July 6, 1864: Ransom of Hagerstown, Maryland

Brigadier General John McCausland, Jr.

On July 5, 1864, Early’s Corps marched into Maryland in an attempt to take the pressure off Lee.  As part of this invasion Early sent Brigadier General John McCausland, Jr. to occupy Hagerstown, Maryland and demand a ransom from the town of $200,000.00 in recompense for the destruction wreaked in the Valley by Union General Hunter.  McCausland took the town without fighting early in the morning of July 6.

For some unknown reason McCausland demanded only $20,000.00 and 1500 suits of clothes for the ragged Confederates.  The dismayed citizens of Hagerstown raised the sum from three local banks and the clothes were provided.  McCausland and his men rode off at 1:00 AM on July 7.

Hagerstown got off lightly.  Frederick, Maryland during this campaign paid a ransom of $200,000.00.  The city of Frederick would be paying off this debt to local banks for almost a century, with the last payment made in 1951. (more…)

Published in: on July 6, 2020 at 5:30 am  Comments (3)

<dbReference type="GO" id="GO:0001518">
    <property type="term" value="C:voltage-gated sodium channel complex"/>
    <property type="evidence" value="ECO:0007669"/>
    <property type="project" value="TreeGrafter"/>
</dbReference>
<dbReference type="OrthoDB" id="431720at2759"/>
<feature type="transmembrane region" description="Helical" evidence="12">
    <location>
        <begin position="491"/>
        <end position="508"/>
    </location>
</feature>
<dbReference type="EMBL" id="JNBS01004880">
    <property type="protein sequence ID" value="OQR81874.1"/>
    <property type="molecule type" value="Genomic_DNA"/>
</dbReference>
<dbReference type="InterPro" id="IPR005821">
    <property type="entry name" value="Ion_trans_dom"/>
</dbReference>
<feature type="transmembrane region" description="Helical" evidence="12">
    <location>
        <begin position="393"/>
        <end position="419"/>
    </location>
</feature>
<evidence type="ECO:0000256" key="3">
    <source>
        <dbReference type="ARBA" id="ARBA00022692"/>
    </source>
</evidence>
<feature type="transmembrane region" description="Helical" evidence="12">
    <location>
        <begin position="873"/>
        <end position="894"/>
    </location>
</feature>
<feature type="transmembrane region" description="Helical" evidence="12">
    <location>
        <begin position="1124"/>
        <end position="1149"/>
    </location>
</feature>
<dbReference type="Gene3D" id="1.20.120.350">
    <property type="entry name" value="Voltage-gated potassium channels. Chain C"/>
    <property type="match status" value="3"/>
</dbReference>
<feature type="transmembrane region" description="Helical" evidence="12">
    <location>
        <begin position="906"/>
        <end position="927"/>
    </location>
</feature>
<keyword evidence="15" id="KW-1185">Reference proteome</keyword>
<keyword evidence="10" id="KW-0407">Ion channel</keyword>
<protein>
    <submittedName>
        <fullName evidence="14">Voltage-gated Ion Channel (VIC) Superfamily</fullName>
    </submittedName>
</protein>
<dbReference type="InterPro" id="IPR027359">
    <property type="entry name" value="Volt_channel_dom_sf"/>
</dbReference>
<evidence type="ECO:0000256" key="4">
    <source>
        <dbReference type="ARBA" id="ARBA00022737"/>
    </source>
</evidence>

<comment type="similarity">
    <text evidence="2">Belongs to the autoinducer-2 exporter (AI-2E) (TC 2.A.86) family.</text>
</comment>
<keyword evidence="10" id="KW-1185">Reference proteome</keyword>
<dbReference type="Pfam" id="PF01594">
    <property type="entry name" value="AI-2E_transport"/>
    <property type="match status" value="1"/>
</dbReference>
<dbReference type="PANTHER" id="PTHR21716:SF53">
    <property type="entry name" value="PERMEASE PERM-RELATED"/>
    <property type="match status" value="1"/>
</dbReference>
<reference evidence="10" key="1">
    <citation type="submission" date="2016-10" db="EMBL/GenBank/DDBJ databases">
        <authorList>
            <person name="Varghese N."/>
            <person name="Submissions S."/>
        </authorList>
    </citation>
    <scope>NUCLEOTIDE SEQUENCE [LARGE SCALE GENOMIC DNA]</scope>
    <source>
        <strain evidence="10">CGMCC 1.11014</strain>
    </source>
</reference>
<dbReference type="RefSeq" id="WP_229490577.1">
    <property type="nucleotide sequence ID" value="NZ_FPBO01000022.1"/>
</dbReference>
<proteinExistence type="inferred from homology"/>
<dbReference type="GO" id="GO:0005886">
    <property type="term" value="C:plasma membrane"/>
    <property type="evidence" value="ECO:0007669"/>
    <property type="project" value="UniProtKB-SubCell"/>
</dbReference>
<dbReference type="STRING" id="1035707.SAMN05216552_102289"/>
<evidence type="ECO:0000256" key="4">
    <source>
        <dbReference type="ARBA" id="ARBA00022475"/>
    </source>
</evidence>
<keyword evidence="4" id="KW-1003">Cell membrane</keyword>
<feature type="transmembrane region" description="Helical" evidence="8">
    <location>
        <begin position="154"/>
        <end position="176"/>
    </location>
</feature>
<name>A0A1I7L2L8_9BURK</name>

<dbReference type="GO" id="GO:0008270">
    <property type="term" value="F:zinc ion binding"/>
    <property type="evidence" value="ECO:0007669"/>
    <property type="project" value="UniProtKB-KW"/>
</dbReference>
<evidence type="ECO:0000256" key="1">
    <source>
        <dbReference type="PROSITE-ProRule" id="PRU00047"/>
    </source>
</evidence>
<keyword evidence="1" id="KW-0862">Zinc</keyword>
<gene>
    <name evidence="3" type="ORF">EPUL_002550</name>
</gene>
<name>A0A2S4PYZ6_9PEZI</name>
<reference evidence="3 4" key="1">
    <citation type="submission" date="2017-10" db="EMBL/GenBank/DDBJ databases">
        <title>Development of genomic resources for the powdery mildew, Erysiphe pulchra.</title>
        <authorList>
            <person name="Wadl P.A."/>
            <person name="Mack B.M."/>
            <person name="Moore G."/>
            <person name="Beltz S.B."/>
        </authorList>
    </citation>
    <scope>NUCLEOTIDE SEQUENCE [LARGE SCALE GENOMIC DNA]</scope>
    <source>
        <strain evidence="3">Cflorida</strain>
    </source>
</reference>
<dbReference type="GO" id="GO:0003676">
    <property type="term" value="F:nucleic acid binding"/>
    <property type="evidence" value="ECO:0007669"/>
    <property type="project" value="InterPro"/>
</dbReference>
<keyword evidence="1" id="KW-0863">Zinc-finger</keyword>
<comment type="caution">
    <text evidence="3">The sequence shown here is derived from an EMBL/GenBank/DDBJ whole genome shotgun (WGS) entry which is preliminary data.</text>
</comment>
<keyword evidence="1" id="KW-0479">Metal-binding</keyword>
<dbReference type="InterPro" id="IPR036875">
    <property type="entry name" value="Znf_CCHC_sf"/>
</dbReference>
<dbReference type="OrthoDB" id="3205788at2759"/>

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Unlucky Chambersburg

Most Northern cities and towns came through the Civil War unscathed, far from the combat that raged in the Confederacy and the Border States.  Not so Chambersburg, Pennsylvania, located only 13 miles north of the Maryland border in southcentral Pennsylvania which would be occupied three times during the Civil War.

The first occupation occurred on October 10, 1862 when General Jeb Stuart, launching a raid in the aftermath of Antietam, captured it with 1800 cavalrymen, destroying a quarter of a million in railroad property and seizing hundreds of horses.

During the Gettysburg campaign in 1863, the town was occupied by the Confederates for a number of days in June, with General Lee establishing his headquarters for a time in a nearby farm.  Once again railroad property was destroyed along with several warehouses.

On July 30, 1864 for the third and final time, with much of the town burned when a ransom of half a million dollars could not be raised.  This was done in retaliation for burnings carried out by the Union in the Shenandoah Valley.  Go here to read an article in defense of the burning which appeared in The Confederate Veteran in 1903. (more…)

Published in: on October 10, 2019 at 5:30 am  Comments Off on Unlucky Chambersburg  
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